As the largest region in the United States there is variation to such an extent that the West is often broken down into regions. Arizona, Colorado, California, New Mexico, Nevada, Oklahoma, Texas, and Utah or sections of those states are sometimes considered the Southwest, while all or part of Idaho, Montana, Oregon, Washington, and Wyoming can be considered the Northwest; more narrowly, part or all of those same states, with the exception of Wyoming and the eastern portions of Montana and Idaho and the addition of the Canadian province of British Columbia, comprise the Pacific Northwest.

The term West Coast is usually restricted to California, Oregon, and Washington. The Mountain States include Arizona, Colorado, Idaho, Montana, Nevada, New Mexico, Utah, and Wyoming. Alaska and Hawaii, being detached from the other western states, have few similarities with them but are usually also classified as part of the West.

Some western states are grouped into regions with eastern states. Kansas, Nebraska, South Dakota, and North Dakota are often included in the Midwest, which also includes states like Iowa, Illinois, and Wisconsin. Texas and Oklahoma are often considered part of the Southwest, and Texas and Louisiana are also considered part of the South.

Historically, the Northwest Territory was an important early territory of the United States, comprising the modern states of Ohio, Indiana, Illinois, Michigan, and Wisconsin, as well as the northeastern part of Minnesota.

Missing 411 Western United States And Canada

In the Dry West nothing matters more than water. Thus, though temperatures may differ radically from place to place, the really important regional differences depend overwhelmingly on the degree of aridity, whether an area is extremely dry and hence desert or semiarid and therefore steppe.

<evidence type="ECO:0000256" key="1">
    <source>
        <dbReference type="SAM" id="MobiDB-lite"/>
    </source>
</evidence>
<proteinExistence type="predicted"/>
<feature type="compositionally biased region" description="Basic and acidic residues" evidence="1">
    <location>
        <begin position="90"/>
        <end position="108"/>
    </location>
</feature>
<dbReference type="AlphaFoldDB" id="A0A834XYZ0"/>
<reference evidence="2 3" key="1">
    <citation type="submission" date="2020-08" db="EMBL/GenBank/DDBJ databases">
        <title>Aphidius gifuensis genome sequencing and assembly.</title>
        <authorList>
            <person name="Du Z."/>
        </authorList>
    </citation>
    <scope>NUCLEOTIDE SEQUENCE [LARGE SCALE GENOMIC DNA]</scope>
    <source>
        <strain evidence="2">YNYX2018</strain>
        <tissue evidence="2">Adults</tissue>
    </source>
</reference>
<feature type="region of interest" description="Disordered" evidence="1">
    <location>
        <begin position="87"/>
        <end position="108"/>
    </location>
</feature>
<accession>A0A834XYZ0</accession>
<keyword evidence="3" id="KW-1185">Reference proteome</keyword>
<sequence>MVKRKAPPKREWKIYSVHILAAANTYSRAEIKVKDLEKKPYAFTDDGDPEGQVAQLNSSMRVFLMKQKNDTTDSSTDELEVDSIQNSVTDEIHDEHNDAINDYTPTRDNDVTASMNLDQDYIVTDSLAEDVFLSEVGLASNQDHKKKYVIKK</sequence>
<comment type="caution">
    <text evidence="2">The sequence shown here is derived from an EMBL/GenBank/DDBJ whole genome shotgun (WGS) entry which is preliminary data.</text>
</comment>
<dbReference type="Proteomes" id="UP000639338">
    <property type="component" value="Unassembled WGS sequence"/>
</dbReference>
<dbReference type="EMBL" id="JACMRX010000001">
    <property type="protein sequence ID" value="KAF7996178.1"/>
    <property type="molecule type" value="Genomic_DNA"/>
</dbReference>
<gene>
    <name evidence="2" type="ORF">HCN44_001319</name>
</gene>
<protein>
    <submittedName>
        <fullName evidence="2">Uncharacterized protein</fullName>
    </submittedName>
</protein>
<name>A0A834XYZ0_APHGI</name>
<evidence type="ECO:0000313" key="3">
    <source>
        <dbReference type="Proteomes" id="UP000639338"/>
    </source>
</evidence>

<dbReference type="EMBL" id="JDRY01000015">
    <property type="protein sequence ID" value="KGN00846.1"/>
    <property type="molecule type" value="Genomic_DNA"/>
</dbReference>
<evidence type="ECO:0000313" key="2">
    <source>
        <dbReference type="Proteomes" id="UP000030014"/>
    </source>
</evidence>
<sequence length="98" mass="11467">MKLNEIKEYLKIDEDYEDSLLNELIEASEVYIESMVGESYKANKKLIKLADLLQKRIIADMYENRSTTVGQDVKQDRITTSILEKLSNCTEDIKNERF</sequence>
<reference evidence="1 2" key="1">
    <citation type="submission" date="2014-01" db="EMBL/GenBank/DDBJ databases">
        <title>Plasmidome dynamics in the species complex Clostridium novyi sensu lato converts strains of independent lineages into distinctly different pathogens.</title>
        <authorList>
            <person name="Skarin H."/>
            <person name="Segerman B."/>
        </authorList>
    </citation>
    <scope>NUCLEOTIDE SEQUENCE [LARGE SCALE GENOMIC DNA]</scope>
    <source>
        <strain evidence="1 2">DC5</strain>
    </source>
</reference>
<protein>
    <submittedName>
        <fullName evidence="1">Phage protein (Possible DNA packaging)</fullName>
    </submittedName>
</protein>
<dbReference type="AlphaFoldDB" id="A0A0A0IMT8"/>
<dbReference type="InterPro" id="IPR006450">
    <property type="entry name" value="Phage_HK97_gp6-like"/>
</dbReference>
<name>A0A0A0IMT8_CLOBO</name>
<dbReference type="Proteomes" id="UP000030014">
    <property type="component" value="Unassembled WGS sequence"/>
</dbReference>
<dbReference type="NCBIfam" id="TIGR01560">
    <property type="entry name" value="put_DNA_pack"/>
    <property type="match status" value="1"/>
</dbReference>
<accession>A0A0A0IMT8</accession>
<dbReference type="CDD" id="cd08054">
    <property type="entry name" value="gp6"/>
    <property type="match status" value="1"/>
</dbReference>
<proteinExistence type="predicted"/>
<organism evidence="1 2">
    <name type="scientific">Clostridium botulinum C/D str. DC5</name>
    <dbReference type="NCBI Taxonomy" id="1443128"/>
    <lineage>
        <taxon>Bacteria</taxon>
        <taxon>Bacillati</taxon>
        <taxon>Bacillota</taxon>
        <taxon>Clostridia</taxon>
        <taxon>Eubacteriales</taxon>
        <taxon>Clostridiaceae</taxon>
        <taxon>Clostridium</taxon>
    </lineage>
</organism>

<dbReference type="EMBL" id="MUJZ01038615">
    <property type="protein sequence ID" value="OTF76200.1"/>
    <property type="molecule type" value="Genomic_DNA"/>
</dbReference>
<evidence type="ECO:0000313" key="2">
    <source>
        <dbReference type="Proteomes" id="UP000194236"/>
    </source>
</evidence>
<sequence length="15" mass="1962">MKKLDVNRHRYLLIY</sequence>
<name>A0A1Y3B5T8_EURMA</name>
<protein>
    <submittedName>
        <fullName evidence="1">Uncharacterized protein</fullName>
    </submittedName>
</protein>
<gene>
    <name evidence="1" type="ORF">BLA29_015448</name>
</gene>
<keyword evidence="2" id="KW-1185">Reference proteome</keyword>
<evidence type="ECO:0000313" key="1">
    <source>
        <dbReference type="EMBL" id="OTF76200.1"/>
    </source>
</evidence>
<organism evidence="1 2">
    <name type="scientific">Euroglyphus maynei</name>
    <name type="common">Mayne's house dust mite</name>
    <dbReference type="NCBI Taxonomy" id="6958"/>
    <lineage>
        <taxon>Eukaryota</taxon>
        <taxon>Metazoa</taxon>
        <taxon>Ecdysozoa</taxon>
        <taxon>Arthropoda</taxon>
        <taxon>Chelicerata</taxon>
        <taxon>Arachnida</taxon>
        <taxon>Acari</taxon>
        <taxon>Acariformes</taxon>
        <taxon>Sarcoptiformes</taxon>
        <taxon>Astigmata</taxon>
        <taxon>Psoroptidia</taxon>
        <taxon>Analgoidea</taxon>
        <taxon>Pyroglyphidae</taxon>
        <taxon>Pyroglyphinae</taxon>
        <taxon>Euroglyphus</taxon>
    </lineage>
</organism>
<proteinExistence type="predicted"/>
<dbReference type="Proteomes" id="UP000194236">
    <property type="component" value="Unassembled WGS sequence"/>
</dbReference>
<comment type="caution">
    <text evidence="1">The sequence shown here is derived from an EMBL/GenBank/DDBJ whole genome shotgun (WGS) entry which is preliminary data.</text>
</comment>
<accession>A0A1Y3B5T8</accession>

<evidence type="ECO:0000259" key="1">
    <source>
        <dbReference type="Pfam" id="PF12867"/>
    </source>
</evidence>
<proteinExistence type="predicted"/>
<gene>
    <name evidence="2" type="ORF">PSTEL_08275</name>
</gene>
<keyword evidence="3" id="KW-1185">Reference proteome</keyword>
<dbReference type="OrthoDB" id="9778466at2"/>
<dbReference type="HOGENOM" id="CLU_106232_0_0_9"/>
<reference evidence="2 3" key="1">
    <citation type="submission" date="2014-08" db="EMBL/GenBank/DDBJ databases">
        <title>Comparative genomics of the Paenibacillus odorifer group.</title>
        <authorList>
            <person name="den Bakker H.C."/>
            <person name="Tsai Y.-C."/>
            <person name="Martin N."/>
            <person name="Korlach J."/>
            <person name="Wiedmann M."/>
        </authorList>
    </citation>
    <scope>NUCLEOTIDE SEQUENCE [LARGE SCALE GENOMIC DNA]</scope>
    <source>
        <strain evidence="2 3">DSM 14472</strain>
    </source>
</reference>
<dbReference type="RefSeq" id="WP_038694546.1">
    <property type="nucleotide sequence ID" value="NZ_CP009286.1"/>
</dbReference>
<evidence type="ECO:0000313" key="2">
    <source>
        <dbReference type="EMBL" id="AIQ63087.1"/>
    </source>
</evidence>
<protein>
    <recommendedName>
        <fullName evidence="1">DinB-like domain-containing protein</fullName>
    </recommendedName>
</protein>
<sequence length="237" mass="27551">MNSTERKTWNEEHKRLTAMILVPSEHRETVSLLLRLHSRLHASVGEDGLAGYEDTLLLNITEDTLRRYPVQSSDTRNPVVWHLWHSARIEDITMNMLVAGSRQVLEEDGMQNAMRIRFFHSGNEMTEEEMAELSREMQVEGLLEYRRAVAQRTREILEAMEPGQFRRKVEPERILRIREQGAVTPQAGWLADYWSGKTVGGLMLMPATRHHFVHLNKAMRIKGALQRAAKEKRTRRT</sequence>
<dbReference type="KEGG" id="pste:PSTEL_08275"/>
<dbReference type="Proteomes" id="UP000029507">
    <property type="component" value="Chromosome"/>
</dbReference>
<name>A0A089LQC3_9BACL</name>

Americans of the 19th century were preoccupied by the myth of a Great American Desert, which supposedly occupied more than one-third of the entire country. True desert, however, is confined to the Southwest, with patchy outliers elsewhere, all without exception located in the lowland rain shadows of the Cordillera. Vegetation in these desert areas varies between nothing at all (a rare circumstance confined mainly to salt flats and sand dunes) to a low cover of scattered woody scrub and short-lived annuals that burst into flamboyant bloom after rains. Soils are usually thin, light-coloured, and very rich with mineral salts. In some areas wind erosion has removed fine-grained material, leaving behind desert pavement, a barren veneer of broken rock.

Most of the West, however, lies in the semiarid region, in which rainfall is scanty but adequate to support a thin cover of short bunchgrass, commonly alternating with scrubby brush. Here, as in the desert, soils fall into the large family of the pedocals, rich in calcium and other soluble minerals, but in the slightly wetter environments of the West, they are enriched with humus from decomposed grass roots. Under the proper type of management, these chestnut-coloured steppe soils have the potential to be very fertile.

Weather in the West resembles that of other dry regions of the world, often extreme, violent, and reliably unreliable. Rainfall, for example, obeys a cruel natural law: as total precipitation decreases, it becomes more undependable. John Steinbeck’s novel The Grapes of Wrath describes the problems of a family enticed to the arid frontier of Oklahoma during a wet period only to be driven out by the savage drought of the 1930s that turned the western Great Plains into the great American Dust Bowl. Temperatures in the West also fluctuate convulsively within short periods, and high winds are infamous throughout the region.